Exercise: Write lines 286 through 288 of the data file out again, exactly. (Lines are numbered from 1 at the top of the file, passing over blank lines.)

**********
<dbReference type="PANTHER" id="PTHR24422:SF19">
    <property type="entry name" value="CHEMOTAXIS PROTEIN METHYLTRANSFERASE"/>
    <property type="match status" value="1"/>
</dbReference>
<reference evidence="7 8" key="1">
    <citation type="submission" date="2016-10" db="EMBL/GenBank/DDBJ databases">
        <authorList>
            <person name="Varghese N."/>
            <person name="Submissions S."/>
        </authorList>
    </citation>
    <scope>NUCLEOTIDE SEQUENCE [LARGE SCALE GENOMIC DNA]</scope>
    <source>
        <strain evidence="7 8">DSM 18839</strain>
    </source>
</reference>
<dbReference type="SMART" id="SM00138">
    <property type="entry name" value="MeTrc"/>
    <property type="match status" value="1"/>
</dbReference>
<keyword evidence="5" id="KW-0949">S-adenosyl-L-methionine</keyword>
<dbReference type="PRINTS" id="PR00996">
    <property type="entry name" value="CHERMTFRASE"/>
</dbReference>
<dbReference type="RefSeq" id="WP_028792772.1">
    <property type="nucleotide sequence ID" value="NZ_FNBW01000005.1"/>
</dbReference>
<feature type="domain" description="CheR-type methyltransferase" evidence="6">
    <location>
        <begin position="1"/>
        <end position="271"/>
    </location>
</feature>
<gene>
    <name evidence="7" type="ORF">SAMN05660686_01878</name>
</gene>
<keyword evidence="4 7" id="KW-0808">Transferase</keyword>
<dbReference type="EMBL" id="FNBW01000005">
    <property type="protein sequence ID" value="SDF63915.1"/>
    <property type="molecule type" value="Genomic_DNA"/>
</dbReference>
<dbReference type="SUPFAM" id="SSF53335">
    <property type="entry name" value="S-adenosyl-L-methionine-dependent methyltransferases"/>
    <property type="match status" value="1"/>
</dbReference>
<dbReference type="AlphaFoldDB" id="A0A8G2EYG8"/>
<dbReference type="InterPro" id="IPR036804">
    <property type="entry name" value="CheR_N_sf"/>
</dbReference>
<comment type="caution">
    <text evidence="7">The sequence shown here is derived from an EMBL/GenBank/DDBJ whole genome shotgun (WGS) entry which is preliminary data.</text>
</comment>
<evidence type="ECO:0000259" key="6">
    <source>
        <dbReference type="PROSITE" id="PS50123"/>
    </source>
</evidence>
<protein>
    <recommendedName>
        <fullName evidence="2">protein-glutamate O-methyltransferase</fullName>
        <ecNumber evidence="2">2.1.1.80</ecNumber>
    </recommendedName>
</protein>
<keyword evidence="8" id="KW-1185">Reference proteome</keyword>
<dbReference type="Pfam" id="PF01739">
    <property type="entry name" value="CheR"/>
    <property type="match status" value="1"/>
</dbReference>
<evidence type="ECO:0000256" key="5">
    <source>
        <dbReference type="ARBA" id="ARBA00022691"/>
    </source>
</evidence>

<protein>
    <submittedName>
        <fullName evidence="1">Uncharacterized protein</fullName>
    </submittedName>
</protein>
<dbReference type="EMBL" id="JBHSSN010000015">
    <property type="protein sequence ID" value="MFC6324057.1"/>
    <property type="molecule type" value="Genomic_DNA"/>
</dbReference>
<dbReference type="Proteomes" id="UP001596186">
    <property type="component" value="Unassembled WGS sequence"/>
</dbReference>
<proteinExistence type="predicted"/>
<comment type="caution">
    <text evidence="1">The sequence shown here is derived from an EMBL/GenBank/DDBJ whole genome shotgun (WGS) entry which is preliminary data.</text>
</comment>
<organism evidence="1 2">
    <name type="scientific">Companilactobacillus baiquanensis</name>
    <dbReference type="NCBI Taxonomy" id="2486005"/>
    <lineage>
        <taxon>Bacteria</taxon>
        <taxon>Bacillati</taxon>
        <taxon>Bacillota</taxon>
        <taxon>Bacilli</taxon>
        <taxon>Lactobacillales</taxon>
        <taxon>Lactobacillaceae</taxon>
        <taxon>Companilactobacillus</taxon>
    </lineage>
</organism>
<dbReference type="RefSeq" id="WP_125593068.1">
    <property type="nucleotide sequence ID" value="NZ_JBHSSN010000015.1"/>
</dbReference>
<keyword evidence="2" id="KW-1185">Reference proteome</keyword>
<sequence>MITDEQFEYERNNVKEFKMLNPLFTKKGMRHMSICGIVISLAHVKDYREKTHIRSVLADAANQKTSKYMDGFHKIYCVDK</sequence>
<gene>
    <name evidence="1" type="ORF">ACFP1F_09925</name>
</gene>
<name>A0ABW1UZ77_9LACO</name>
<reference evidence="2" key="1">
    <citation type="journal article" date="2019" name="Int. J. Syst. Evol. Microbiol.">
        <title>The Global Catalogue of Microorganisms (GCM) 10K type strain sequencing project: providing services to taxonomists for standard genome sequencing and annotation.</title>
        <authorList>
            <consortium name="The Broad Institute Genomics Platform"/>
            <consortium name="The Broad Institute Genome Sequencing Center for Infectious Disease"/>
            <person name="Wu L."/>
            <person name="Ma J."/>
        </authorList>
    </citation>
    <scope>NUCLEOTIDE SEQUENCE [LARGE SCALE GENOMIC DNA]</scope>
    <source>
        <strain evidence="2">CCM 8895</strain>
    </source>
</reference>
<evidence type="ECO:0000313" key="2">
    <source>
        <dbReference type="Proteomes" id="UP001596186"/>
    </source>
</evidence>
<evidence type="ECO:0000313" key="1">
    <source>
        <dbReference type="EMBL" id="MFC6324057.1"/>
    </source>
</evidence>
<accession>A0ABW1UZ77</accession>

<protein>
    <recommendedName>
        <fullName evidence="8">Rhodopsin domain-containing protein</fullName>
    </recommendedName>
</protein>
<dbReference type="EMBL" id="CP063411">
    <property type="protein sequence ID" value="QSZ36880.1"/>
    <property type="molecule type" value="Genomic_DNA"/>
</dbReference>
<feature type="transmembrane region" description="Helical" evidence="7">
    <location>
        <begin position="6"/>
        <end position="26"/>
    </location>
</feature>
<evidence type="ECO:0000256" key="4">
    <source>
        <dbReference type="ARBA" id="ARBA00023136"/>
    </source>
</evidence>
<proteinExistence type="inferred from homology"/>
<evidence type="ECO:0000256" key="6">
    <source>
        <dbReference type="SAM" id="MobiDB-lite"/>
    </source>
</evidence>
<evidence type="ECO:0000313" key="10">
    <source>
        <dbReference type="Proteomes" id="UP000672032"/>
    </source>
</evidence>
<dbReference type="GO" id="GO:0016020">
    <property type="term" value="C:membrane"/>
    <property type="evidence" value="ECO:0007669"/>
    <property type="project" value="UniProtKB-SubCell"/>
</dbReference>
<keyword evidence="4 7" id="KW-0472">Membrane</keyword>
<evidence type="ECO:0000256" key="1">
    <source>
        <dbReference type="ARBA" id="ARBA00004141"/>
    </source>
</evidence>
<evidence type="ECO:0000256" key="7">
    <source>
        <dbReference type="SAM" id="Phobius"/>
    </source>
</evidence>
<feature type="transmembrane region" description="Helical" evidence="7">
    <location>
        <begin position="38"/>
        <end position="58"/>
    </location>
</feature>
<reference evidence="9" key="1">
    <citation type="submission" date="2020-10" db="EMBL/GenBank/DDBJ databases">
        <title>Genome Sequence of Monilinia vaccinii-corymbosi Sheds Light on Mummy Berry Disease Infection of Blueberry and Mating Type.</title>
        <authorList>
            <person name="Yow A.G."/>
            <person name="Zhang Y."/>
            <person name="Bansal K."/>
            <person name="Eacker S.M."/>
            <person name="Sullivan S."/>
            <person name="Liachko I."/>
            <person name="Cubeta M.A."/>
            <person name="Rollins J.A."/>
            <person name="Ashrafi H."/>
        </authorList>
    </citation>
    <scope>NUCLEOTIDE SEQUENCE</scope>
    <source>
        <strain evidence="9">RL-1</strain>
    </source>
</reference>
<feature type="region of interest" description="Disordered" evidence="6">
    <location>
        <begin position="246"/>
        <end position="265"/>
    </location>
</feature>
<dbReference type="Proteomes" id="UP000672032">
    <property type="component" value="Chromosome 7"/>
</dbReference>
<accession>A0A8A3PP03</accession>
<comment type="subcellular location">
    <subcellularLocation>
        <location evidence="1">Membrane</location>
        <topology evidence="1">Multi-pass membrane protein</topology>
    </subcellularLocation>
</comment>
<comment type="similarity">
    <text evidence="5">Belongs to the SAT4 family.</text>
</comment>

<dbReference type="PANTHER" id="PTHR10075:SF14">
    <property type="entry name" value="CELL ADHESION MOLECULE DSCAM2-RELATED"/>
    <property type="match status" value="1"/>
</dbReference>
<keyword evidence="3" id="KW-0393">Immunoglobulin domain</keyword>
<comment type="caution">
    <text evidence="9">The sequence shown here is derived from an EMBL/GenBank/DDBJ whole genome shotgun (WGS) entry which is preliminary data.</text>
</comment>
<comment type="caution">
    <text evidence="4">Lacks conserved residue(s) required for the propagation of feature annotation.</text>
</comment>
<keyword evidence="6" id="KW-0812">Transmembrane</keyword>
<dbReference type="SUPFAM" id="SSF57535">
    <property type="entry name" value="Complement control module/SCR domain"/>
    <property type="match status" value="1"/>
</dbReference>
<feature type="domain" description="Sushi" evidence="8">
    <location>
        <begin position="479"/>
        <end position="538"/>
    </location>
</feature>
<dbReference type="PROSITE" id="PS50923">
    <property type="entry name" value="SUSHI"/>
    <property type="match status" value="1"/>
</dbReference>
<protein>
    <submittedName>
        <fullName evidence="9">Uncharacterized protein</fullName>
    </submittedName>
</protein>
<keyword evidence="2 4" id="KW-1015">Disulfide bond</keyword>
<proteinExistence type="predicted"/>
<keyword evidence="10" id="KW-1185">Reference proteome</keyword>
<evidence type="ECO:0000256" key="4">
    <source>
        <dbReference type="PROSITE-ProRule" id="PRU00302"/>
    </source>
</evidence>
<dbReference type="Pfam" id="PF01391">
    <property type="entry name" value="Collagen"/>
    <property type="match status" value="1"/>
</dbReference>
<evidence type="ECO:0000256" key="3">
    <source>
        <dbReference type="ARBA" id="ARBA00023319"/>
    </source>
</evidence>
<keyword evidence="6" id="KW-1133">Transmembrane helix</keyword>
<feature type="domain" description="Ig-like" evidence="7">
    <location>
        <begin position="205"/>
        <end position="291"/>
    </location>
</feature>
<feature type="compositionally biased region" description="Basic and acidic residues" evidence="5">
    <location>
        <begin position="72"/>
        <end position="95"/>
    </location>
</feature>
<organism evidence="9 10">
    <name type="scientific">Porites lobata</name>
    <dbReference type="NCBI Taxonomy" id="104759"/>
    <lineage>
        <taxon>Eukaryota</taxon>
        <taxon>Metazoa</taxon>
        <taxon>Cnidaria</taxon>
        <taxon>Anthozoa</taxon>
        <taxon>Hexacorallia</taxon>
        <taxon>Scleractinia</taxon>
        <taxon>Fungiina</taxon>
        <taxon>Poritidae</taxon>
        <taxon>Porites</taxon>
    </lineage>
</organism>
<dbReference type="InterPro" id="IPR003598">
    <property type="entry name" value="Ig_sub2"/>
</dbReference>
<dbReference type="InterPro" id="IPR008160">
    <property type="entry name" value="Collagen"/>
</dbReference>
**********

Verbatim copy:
    <location>
        <begin position="72"/>
        <end position="95"/>